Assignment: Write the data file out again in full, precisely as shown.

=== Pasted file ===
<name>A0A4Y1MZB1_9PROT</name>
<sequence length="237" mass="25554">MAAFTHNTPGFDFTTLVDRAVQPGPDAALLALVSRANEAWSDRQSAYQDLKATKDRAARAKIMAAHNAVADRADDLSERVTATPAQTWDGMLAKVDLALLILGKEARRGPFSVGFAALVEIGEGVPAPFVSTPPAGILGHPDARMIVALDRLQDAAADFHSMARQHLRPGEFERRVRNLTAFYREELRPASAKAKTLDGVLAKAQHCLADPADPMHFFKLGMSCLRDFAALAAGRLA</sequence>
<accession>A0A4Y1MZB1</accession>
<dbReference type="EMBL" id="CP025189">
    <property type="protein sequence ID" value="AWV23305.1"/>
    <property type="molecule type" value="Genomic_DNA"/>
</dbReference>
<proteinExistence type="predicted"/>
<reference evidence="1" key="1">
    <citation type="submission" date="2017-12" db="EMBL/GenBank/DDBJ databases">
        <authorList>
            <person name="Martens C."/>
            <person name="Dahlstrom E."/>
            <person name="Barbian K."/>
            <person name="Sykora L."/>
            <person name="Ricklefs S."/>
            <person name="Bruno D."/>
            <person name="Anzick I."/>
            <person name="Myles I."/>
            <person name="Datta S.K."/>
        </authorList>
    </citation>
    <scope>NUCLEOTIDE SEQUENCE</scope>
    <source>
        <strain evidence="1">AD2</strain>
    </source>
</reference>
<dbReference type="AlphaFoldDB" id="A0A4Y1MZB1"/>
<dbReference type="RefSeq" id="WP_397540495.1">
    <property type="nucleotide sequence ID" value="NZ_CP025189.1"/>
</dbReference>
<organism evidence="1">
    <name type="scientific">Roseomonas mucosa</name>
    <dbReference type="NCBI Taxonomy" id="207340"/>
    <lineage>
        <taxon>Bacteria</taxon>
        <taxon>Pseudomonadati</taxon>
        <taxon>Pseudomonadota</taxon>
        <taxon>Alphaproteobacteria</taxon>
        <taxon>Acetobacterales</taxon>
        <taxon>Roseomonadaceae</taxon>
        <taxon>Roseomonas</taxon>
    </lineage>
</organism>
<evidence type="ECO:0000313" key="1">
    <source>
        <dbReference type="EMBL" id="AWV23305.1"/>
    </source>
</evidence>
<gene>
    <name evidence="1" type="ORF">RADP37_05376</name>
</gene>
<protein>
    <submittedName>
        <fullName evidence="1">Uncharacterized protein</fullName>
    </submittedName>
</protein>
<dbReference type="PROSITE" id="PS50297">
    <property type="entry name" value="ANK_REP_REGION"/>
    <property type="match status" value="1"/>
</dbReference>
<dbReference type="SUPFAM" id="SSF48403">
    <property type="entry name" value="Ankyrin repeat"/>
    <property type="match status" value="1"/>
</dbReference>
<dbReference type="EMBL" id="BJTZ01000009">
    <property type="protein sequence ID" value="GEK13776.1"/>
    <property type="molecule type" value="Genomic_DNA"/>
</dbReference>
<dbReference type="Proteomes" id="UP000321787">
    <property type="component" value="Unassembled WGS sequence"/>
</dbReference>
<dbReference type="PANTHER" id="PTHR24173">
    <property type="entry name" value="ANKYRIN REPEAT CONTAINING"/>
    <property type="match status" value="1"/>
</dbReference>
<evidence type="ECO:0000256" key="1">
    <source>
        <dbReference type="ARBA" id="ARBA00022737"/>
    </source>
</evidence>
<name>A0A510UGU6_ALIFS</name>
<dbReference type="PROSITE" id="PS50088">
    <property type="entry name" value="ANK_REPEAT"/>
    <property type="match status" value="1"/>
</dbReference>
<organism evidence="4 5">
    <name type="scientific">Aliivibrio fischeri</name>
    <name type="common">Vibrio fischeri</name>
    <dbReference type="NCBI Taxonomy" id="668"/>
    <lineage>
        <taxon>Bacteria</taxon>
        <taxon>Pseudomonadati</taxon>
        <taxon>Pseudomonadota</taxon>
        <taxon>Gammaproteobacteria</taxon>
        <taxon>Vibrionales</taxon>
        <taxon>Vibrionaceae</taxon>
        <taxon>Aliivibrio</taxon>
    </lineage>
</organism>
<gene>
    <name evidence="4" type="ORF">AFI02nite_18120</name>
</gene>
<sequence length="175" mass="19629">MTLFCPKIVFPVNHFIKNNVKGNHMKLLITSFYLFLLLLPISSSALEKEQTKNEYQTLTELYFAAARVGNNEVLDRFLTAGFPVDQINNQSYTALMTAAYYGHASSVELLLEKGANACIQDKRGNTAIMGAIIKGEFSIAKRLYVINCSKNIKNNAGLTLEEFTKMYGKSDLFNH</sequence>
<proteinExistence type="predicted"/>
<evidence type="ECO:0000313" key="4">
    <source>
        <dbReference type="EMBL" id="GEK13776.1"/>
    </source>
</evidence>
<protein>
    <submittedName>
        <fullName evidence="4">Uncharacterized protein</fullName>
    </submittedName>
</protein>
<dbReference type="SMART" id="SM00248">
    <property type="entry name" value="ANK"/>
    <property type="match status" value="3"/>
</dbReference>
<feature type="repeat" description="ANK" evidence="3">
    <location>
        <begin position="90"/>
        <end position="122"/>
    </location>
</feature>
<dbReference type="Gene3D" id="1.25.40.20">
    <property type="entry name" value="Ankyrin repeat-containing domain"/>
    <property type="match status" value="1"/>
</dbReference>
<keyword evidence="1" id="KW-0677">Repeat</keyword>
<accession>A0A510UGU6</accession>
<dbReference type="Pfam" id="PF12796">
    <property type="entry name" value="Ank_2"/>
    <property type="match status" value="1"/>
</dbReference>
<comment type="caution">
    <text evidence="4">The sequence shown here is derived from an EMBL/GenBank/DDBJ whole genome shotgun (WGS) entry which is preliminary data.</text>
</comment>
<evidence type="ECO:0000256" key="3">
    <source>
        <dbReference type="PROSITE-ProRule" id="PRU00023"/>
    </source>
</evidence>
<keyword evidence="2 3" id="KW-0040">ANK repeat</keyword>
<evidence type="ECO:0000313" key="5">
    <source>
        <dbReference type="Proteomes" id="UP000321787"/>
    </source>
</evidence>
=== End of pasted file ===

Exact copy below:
<name>A0A4Y1MZB1_9PROT</name>
<sequence length="237" mass="25554">MAAFTHNTPGFDFTTLVDRAVQPGPDAALLALVSRANEAWSDRQSAYQDLKATKDRAARAKIMAAHNAVADRADDLSERVTATPAQTWDGMLAKVDLALLILGKEARRGPFSVGFAALVEIGEGVPAPFVSTPPAGILGHPDARMIVALDRLQDAAADFHSMARQHLRPGEFERRVRNLTAFYREELRPASAKAKTLDGVLAKAQHCLADPADPMHFFKLGMSCLRDFAALAAGRLA</sequence>
<accession>A0A4Y1MZB1</accession>
<dbReference type="EMBL" id="CP025189">
    <property type="protein sequence ID" value="AWV23305.1"/>
    <property type="molecule type" value="Genomic_DNA"/>
</dbReference>
<proteinExistence type="predicted"/>
<reference evidence="1" key="1">
    <citation type="submission" date="2017-12" db="EMBL/GenBank/DDBJ databases">
        <authorList>
            <person name="Martens C."/>
            <person name="Dahlstrom E."/>
            <person name="Barbian K."/>
            <person name="Sykora L."/>
            <person name="Ricklefs S."/>
            <person name="Bruno D."/>
            <person name="Anzick I."/>
            <person name="Myles I."/>
            <person name="Datta S.K."/>
        </authorList>
    </citation>
    <scope>NUCLEOTIDE SEQUENCE</scope>
    <source>
        <strain evidence="1">AD2</strain>
    </source>
</reference>
<dbReference type="AlphaFoldDB" id="A0A4Y1MZB1"/>
<dbReference type="RefSeq" id="WP_397540495.1">
    <property type="nucleotide sequence ID" value="NZ_CP025189.1"/>
</dbReference>
<organism evidence="1">
    <name type="scientific">Roseomonas mucosa</name>
    <dbReference type="NCBI Taxonomy" id="207340"/>
    <lineage>
        <taxon>Bacteria</taxon>
        <taxon>Pseudomonadati</taxon>
        <taxon>Pseudomonadota</taxon>
        <taxon>Alphaproteobacteria</taxon>
        <taxon>Acetobacterales</taxon>
        <taxon>Roseomonadaceae</taxon>
        <taxon>Roseomonas</taxon>
    </lineage>
</organism>
<evidence type="ECO:0000313" key="1">
    <source>
        <dbReference type="EMBL" id="AWV23305.1"/>
    </source>
</evidence>
<gene>
    <name evidence="1" type="ORF">RADP37_05376</name>
</gene>
<protein>
    <submittedName>
        <fullName evidence="1">Uncharacterized protein</fullName>
    </submittedName>
</protein>
<dbReference type="PROSITE" id="PS50297">
    <property type="entry name" value="ANK_REP_REGION"/>
    <property type="match status" value="1"/>
</dbReference>
<dbReference type="SUPFAM" id="SSF48403">
    <property type="entry name" value="Ankyrin repeat"/>
    <property type="match status" value="1"/>
</dbReference>
<dbReference type="EMBL" id="BJTZ01000009">
    <property type="protein sequence ID" value="GEK13776.1"/>
    <property type="molecule type" value="Genomic_DNA"/>
</dbReference>
<dbReference type="Proteomes" id="UP000321787">
    <property type="component" value="Unassembled WGS sequence"/>
</dbReference>
<dbReference type="PANTHER" id="PTHR24173">
    <property type="entry name" value="ANKYRIN REPEAT CONTAINING"/>
    <property type="match status" value="1"/>
</dbReference>
<evidence type="ECO:0000256" key="1">
    <source>
        <dbReference type="ARBA" id="ARBA00022737"/>
    </source>
</evidence>
<name>A0A510UGU6_ALIFS</name>
<dbReference type="PROSITE" id="PS50088">
    <property type="entry name" value="ANK_REPEAT"/>
    <property type="match status" value="1"/>
</dbReference>
<organism evidence="4 5">
    <name type="scientific">Aliivibrio fischeri</name>
    <name type="common">Vibrio fischeri</name>
    <dbReference type="NCBI Taxonomy" id="668"/>
    <lineage>
        <taxon>Bacteria</taxon>
        <taxon>Pseudomonadati</taxon>
        <taxon>Pseudomonadota</taxon>
        <taxon>Gammaproteobacteria</taxon>
        <taxon>Vibrionales</taxon>
        <taxon>Vibrionaceae</taxon>
        <taxon>Aliivibrio</taxon>
    </lineage>
</organism>
<gene>
    <name evidence="4" type="ORF">AFI02nite_18120</name>
</gene>
<sequence length="175" mass="19629">MTLFCPKIVFPVNHFIKNNVKGNHMKLLITSFYLFLLLLPISSSALEKEQTKNEYQTLTELYFAAARVGNNEVLDRFLTAGFPVDQINNQSYTALMTAAYYGHASSVELLLEKGANACIQDKRGNTAIMGAIIKGEFSIAKRLYVINCSKNIKNNAGLTLEEFTKMYGKSDLFNH</sequence>
<proteinExistence type="predicted"/>
<evidence type="ECO:0000313" key="4">
    <source>
        <dbReference type="EMBL" id="GEK13776.1"/>
    </source>
</evidence>
<protein>
    <submittedName>
        <fullName evidence="4">Uncharacterized protein</fullName>
    </submittedName>
</protein>
<dbReference type="SMART" id="SM00248">
    <property type="entry name" value="ANK"/>
    <property type="match status" value="3"/>
</dbReference>
<feature type="repeat" description="ANK" evidence="3">
    <location>
        <begin position="90"/>
        <end position="122"/>
    </location>
</feature>
<dbReference type="Gene3D" id="1.25.40.20">
    <property type="entry name" value="Ankyrin repeat-containing domain"/>
    <property type="match status" value="1"/>
</dbReference>
<keyword evidence="1" id="KW-0677">Repeat</keyword>
<accession>A0A510UGU6</accession>
<dbReference type="Pfam" id="PF12796">
    <property type="entry name" value="Ank_2"/>
    <property type="match status" value="1"/>
</dbReference>
<comment type="caution">
    <text evidence="4">The sequence shown here is derived from an EMBL/GenBank/DDBJ whole genome shotgun (WGS) entry which is preliminary data.</text>
</comment>
<evidence type="ECO:0000256" key="3">
    <source>
        <dbReference type="PROSITE-ProRule" id="PRU00023"/>
    </source>
</evidence>
<keyword evidence="2 3" id="KW-0040">ANK repeat</keyword>
<evidence type="ECO:0000313" key="5">
    <source>
        <dbReference type="Proteomes" id="UP000321787"/>
    </source>
</evidence>